Dot matrix

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Dot matrix pattern woven into fabric in 1858 using punched cards on a Jacquard loom. The Childrens Museum of Indianapolis - Jacquard coverlet - overall.jpg
Dot matrix pattern woven into fabric in 1858 using punched cards on a Jacquard loom.
Close-up view of dot matrix text produced by an impact printer. Dot printer ASCII0x7C+.png
Close-up view of dot matrix text produced by an impact printer.
"Bling Bling": Dot matrix-style skywriting. Bling-Bling Skywriting David Shankbone.jpg
"Bling Bling": Dot matrix-style skywriting.

A dot matrix is a 2-dimensional patterned array, used to represent characters, symbols and images. Every type of modern technology uses dot matrices for display of information, including mobile phones, televisions, and printers. They are also used in textiles with sewing, knitting and weaving.


An alternate form of information display using lines and curves is known as a vector display, was used with early computing devices such as air traffic control radar displays and pen-based plotters but is no longer used. Electronic vector displays were typically monochrome only, and either don't fill in the interiors of closed vector shapes, or shape-filling is slow, time-consuming, and often non-uniform, as on pen-based plotters.

In printers, the dots are usually the darkened areas of the paper. In displays, the dots may light up, as in an LED, CRT, or plasma display, or darken, as in an LCD.

Usage in computers

Although the output of modern computers is generally all in the form of dot matrices (technically speaking), computers may internally store data as either a dot matrix or as a vector pattern of lines and curves. Vector data encoding requires less memory and less data storage, in situations where the shapes may need to be resized, as with font typefaces. For maximum image quality using only dot matrix fonts, it would be necessary to store a separate dot matrix pattern for the many different potential point sizes that might be used. Instead, a single group of vector shapes is used to render all the specific dot matrix patterns needed for the current display or printing task.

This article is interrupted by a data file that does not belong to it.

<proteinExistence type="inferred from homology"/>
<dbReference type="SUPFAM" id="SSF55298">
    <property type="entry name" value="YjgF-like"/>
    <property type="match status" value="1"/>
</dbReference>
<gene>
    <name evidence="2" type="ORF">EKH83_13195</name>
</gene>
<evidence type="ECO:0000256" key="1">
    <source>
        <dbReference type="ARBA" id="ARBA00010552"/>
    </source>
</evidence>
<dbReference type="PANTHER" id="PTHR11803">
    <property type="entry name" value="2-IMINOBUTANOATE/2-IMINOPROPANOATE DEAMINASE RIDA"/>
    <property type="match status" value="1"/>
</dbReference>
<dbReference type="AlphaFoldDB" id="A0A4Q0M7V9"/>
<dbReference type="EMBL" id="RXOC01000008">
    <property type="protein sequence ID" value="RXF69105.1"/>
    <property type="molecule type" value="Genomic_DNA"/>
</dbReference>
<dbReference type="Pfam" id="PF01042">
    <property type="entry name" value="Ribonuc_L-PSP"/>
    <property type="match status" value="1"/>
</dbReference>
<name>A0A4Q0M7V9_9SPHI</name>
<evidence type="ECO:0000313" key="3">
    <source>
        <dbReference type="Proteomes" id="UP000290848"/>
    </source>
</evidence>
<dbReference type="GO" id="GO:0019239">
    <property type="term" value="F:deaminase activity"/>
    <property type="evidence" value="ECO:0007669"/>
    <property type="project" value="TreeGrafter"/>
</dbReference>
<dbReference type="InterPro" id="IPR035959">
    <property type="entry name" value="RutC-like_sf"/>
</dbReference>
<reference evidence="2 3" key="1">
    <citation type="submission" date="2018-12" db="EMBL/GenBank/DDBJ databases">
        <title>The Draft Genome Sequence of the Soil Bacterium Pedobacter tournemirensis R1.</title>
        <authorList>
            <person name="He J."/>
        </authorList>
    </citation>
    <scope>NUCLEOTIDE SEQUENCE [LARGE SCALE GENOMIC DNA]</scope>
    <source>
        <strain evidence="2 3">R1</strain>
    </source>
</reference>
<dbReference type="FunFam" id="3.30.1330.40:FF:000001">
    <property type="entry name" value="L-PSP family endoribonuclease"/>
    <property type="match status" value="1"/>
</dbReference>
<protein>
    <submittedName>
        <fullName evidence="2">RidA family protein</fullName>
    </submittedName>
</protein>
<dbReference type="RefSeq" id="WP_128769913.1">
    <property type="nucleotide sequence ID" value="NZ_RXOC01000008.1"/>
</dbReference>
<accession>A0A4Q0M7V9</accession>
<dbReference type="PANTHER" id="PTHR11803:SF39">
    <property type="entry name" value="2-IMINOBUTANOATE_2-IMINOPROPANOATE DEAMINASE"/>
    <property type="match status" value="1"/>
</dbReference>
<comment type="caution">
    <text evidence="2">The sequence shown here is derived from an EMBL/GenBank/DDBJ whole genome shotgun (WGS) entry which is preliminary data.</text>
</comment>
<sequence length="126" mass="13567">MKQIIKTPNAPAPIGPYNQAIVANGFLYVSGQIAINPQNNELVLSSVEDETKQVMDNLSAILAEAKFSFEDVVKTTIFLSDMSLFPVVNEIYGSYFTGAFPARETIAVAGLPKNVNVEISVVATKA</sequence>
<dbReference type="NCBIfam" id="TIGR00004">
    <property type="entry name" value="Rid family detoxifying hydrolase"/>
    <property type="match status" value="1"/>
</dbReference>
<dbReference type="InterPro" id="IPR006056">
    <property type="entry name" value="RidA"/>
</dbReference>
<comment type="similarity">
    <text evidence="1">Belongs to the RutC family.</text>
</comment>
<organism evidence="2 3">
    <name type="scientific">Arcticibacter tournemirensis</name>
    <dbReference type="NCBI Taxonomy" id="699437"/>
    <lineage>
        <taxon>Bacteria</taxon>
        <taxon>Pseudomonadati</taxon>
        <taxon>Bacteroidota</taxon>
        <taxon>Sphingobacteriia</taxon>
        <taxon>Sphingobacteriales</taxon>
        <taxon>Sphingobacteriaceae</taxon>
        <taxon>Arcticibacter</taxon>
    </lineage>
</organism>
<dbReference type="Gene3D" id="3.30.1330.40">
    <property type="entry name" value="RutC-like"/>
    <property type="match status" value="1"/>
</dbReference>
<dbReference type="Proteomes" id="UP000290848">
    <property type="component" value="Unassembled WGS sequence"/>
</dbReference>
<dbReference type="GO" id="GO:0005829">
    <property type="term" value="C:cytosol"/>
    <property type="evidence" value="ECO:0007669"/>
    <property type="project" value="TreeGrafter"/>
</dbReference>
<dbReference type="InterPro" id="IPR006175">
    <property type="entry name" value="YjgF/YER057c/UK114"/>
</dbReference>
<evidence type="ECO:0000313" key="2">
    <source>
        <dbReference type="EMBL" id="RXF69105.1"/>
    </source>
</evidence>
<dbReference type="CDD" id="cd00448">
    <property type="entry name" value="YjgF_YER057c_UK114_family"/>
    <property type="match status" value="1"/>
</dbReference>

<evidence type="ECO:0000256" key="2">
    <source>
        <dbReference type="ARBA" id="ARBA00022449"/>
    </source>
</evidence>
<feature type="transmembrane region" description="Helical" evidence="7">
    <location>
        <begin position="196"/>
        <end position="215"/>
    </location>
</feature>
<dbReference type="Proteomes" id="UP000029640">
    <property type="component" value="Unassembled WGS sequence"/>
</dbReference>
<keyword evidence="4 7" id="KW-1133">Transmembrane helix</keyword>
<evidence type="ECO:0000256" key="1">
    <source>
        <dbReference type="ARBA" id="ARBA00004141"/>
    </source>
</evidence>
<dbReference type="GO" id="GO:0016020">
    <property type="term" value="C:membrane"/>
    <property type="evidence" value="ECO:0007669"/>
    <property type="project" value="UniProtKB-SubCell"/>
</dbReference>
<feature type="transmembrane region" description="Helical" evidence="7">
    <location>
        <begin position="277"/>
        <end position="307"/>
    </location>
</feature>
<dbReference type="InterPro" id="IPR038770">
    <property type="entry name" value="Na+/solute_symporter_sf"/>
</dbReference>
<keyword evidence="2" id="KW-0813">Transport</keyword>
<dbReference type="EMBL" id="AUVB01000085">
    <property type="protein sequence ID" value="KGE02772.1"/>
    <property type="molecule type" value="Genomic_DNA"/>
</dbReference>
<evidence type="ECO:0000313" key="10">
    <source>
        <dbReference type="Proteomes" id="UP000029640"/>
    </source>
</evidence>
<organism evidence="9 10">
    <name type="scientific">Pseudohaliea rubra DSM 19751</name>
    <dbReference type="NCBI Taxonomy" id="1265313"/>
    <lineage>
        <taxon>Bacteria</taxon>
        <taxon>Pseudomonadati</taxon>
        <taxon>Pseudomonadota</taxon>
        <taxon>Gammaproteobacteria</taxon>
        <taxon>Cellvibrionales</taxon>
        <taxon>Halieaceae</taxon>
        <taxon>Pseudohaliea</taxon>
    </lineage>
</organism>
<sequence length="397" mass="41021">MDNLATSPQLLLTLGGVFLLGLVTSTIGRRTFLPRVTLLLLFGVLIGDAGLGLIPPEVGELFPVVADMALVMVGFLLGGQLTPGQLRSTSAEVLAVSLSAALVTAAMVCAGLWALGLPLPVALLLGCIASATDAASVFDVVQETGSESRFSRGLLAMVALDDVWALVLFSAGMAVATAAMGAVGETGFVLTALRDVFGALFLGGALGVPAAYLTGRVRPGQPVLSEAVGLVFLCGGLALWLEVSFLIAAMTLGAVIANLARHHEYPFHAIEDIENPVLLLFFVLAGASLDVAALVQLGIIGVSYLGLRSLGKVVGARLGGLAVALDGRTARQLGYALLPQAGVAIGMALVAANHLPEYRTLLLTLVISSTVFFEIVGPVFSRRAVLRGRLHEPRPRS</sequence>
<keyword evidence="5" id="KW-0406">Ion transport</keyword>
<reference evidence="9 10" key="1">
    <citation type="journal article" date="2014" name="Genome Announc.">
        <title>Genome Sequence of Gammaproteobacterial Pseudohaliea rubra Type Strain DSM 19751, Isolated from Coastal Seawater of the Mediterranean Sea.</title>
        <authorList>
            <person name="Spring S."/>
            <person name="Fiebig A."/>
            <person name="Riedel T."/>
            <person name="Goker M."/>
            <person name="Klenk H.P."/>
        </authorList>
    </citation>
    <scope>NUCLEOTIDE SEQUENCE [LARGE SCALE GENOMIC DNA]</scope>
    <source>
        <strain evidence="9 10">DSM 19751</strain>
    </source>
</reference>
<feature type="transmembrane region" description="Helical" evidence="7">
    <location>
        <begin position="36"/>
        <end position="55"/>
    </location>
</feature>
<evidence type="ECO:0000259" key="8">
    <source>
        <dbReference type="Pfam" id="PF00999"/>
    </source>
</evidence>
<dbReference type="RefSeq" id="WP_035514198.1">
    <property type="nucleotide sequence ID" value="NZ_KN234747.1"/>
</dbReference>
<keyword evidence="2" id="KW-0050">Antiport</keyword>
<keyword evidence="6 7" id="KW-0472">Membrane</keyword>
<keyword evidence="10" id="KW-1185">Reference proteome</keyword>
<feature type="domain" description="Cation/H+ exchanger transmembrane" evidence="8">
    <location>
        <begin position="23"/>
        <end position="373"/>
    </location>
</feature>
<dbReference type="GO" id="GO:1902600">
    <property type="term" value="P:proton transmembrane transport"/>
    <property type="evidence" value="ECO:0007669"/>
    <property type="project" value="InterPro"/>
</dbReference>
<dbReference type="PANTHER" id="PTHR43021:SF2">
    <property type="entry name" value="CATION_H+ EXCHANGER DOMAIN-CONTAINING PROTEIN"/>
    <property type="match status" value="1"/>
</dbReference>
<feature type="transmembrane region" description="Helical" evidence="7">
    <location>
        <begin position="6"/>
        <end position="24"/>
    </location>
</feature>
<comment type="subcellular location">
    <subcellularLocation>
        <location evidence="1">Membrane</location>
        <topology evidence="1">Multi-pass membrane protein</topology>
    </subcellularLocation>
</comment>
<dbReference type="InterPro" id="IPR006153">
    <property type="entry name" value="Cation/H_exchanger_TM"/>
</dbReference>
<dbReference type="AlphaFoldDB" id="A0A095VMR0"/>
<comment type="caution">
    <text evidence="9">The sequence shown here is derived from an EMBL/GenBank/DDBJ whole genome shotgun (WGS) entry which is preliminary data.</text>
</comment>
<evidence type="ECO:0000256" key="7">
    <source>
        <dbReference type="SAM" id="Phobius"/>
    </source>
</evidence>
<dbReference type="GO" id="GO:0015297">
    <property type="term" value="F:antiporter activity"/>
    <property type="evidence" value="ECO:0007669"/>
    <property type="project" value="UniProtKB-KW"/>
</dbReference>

All points addressable

All points addressable (APA), or pixel addressable, in the context of a dot matrix on a computer monitor or any display device consisting of a pixel array, refers to an arrangement whereby bits or cells can be individually manipulated, as opposed to rewriting the whole array, or regions such as characters, every time a change is needed. [1] [2]

Generally, text modes are not all-points-addressable, whereas graphics modes are. [2] With the advent of more powerful computer graphics hardware, the use and importance of text-only display modes has declined, and with graphics modes it is generally taken for granted that they are all-points-addressable.

Usage in printers

The process of doing dot matrix printing can involve dot matrix printers, both for impact and non-impact printers.

Almost all modern computer printers (both impact and non-impact) create their output as matrices of dots, and they may use

Except for impact dot matrix printers, it is not customary to call the others by that term. [3]

Printers that are not but what the New York Times calls a "dot-matrix impact printer" are not called dot matrix printers. Impact printers survive where multi-part forms are needed, as the pins can impress dots through multiple layers of paper to make a carbonless copy, for security purposes.

As an impact printer, the term mainly refers to low-resolution impact printers, with a column of 8, 9 or 24 "pins" hitting an ink-impregnated fabric ribbon, like a typewriter ribbon, onto the paper. It was originally contrasted with both daisy wheel printers and line printers that used fixed-shape embossed metal or plastic stamps to mark paper.

All types of electronic printers typically generate image data as a two-step process. First the information to be printed is converted into a dot matrix using a raster image processor, and the output is a dot matrix referred to as a raster image, which is a complete full-page rendering of the information to be printed. Raster image processing may occur in either the printer itself using a page description language such as Adobe Postscript, or may be performed by printer driver software installed on the user's computer.

Early 1980s impact printers used a simple form of internal raster image processing, using low-resolution built-in bitmap fonts to render raw character data sent from the computer, and only capable of storing enough dot matrix data for one printed line at a time. External raster image processing was possible such as to print a graphical image, but was commonly extremely slow and data was sent one line at a time to the impact printer.

Depending on the printer technology the dot size or grid shape may not be uniform. Some printers are capable of producing smaller dots and will intermesh the small dots within the corners larger ones for antialiasing. Some printers have a fixed resolution across the printhead but with much smaller micro-stepping for the mechanical paper feed, resulting in non-uniform dot-overlapping printing resolutions like 600×1200 dpi.

A dot matrix is useful for marking materials other than paper. In manufacturing industry, many product marking applications use dot matrix inkjet or impact methods. This can also be used to print 2D matrix codes, e.g. Datamatrix.

LED matrix

A LED matrix display scanning by rows to make the letter W Dot matrix.gif